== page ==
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Calalang vs Williams
December 2, 1940
Social Justice as the aim of Labor Laws
The National Traffic Commission, in its resolution of 17 July 1940, resolved to recommend to the Director of Public Works and to the Secretary of Public Works and Communications that animal-drawn vehicles be prohibited from passing along Rosario Street extending from Plaza Calderon de la Barca to Dasmariñas Street, from 7:30 a.m. to 12:30 p.m. and from 1:30 p.m. to 5:30 p.m.; and along Rizal Avenue extending from the railroad crossing at Antipolo Street to Echague Street, from 7 a.m. to 11 p.m., from a period of one year from the date of the opening of the Colgante Bridge to traffic.
The Chairman of the National Traffic Commission, on 18 July 1940, recommended to the Director of Public Works the adoption of the measure proposed in the resolution, in pursuance of the provisions of Commonwealth Act 548, which authorizes said Director of Public Works, with the approval of the Secretary of Public Works and Communications, to promulgate rules and regulations to regulate and control the use of and traffic on national roads. On 2 August 1940, the Director of Public Works, in his first indorsement to the Secretary of Public Works and Communications, recommended to the latter the approval of the recommendation made by the Chairman of the National Traffic Commission, with the modification that the closing of Rizal Avenue to traffic to animal-drawn vehicles be limited to the portion thereof extending from the railroad crossing at Antipolo Street to Azcarraga Street.
On 10 August 1940, the Secretary of Public Works and Communications, in his second indorsement addressed to the Director of Public Works, approved the recommendation of the latter that Rosario Street and Rizal Avenue be closed to traffic of animal-drawn vehicles, between the points and during the hours as indicated, for a period of 1 year from the date of the opening of the Colgante Bridge to traffic.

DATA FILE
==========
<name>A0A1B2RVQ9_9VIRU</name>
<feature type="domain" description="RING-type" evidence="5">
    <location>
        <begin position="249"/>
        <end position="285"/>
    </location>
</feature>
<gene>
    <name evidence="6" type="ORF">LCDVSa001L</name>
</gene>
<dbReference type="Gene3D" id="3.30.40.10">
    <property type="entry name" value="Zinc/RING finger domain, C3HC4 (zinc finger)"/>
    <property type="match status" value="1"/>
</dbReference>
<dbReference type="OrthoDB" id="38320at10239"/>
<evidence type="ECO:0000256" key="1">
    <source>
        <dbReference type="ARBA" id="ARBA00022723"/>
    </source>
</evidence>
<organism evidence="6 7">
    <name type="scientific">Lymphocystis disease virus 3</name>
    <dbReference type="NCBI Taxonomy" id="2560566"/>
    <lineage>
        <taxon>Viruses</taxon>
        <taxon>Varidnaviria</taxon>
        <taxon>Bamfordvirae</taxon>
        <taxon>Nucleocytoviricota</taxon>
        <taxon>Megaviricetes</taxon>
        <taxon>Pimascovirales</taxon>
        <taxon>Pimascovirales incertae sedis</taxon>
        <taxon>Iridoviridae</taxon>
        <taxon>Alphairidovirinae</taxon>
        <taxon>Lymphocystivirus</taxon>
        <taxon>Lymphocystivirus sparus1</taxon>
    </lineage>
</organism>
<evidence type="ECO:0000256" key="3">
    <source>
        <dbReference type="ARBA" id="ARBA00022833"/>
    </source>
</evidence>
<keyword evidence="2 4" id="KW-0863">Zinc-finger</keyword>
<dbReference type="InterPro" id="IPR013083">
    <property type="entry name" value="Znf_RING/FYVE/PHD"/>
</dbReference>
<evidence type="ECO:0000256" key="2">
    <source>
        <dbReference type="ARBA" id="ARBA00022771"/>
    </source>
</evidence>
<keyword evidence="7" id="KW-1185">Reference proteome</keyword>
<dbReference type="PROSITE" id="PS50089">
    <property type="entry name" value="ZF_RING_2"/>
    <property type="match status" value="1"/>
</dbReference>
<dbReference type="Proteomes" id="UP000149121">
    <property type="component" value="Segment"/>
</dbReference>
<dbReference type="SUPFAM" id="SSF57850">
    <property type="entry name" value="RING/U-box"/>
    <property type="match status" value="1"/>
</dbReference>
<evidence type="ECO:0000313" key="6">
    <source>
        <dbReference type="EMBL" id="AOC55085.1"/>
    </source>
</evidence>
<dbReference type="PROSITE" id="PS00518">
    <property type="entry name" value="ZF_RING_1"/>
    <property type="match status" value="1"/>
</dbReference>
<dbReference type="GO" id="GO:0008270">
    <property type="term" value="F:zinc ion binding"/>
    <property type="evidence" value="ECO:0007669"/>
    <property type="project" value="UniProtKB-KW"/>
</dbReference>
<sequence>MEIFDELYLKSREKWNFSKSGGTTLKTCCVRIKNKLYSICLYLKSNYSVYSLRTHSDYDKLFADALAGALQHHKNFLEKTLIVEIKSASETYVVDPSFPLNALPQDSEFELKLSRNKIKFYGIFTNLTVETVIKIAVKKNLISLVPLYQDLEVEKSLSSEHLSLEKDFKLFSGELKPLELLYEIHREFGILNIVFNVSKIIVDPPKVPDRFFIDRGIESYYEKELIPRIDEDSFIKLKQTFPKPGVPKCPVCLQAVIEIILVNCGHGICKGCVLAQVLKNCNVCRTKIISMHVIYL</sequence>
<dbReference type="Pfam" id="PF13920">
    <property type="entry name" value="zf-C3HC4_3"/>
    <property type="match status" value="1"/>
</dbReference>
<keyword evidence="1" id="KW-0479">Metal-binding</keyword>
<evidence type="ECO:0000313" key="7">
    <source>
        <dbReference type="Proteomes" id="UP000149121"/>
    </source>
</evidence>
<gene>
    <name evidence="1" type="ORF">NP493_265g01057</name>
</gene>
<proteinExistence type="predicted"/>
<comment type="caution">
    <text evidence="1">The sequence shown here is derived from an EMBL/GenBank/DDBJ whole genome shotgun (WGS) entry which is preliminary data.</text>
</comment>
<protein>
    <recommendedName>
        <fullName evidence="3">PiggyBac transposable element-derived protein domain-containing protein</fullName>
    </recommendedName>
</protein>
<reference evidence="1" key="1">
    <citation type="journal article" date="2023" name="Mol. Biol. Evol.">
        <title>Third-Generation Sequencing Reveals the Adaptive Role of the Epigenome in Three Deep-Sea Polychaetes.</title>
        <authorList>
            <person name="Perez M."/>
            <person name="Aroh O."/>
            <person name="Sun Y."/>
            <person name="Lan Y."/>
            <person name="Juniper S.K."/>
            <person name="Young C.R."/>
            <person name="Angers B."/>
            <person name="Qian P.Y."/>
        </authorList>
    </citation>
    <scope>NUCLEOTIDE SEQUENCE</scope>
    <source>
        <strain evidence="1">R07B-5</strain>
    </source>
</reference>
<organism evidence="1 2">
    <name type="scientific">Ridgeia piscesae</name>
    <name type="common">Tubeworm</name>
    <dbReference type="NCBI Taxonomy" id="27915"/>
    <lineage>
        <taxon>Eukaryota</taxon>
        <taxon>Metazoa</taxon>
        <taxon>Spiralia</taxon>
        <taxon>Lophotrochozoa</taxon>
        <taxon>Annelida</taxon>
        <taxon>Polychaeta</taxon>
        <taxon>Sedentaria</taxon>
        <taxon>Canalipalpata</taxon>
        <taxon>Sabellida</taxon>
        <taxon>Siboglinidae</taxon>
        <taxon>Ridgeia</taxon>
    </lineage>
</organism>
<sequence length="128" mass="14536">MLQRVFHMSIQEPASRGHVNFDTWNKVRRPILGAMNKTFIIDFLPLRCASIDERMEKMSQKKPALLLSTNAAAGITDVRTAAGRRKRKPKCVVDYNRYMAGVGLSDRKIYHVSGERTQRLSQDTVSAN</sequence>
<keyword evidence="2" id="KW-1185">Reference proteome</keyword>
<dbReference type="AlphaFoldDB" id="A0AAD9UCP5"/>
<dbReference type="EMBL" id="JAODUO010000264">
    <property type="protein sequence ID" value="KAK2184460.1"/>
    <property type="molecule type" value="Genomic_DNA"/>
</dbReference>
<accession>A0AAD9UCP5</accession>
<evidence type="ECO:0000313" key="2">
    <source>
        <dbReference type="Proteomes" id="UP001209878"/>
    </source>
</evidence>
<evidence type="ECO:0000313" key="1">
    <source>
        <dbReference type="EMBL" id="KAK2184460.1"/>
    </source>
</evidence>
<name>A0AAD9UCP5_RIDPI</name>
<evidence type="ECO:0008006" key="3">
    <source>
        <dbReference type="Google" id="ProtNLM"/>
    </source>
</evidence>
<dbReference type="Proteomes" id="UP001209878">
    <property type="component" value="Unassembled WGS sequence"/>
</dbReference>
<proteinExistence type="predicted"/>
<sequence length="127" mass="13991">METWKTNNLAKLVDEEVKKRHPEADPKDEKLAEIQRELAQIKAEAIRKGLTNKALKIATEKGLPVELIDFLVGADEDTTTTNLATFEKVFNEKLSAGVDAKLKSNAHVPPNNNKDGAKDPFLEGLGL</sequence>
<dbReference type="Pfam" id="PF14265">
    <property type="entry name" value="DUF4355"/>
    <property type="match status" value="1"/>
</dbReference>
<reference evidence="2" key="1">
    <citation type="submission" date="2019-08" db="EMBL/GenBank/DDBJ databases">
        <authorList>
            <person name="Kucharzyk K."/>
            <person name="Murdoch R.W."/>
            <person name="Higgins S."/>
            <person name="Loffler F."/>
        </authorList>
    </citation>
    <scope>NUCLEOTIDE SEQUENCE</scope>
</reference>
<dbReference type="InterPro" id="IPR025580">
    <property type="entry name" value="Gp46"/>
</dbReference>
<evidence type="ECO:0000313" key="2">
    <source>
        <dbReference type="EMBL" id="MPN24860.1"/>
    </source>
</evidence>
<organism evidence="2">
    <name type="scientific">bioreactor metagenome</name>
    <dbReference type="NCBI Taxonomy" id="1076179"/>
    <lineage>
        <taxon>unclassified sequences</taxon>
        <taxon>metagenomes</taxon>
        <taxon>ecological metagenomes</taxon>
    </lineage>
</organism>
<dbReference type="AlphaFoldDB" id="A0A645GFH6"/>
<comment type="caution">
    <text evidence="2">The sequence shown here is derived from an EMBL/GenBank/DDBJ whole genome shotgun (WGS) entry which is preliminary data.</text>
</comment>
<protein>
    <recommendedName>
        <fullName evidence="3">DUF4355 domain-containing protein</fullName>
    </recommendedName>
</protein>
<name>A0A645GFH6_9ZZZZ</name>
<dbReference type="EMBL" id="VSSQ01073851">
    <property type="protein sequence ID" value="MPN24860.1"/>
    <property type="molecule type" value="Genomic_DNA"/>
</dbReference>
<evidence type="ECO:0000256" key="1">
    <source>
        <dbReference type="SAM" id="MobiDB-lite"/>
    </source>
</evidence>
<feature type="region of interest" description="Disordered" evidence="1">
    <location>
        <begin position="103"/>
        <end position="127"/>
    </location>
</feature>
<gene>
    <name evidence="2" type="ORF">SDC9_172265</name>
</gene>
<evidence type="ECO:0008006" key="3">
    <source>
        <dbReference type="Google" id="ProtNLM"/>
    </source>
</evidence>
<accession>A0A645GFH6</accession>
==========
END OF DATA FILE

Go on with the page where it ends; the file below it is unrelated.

The Mayor of Manila and the Acting Chief of Police of Manila have enforced and caused to be enforced the rules and regulations thus adopted. Maximo Calalang, in his capacity as a private citizen and as a taxpayer of Manila, brought before the Supreme court the petition for a writ of prohibition against A. D. Williams, as Chairman of the National Traffic Commission; Vicente Fragante, as Director of Public Works; Sergio Bayan, as Acting Secretary of Public Works and Communications; Eulogio Rodriguez, as Mayor of the City of Manila; and Juan Dominguez, as Acting Chief of Police of Manila.
Whether the rules and regulations promulgated by the Director of Public Works infringe upon the constitutional precept regarding the promotion of social justice to insure the well-being and economic security of all the people.
The promotion of social justice is to be achieved not through a mistaken sympathy towards any given group. Social justice is "neither communism, nor despotism, nor atomism, nor anarchy," but the humanization of laws and the equalization of social and economic forces by the State so that justice in its rational and objectively secular conception may at least be approximated. Social justice means the promotion of the welfare of all the people, the adoption by the Government of measures calculated to insure economic stability of all the competent elements of society, through the maintenance of a proper economic and social equilibrium in the interrelations of the members of the community, constitutionally, through the adoption of measures legally justifiable, or extra-constitutionally, through the exercise of powers underlying the existence of all governments on the time-honored principle of salus populi est suprema lex. Social justice, therefore, must be founded on the recognition of the necessity of interdependence among divers and diverse units of a society and of the protection that should be equally and evenly extended to all groups as a combined force in our social and economic life, consistent with the fundamental and paramount objective of the state of promoting the health, comfort, and quiet of all persons, and of bringing about "the greatest good to the greatest number."
Acknowledgement: Marge Villanueva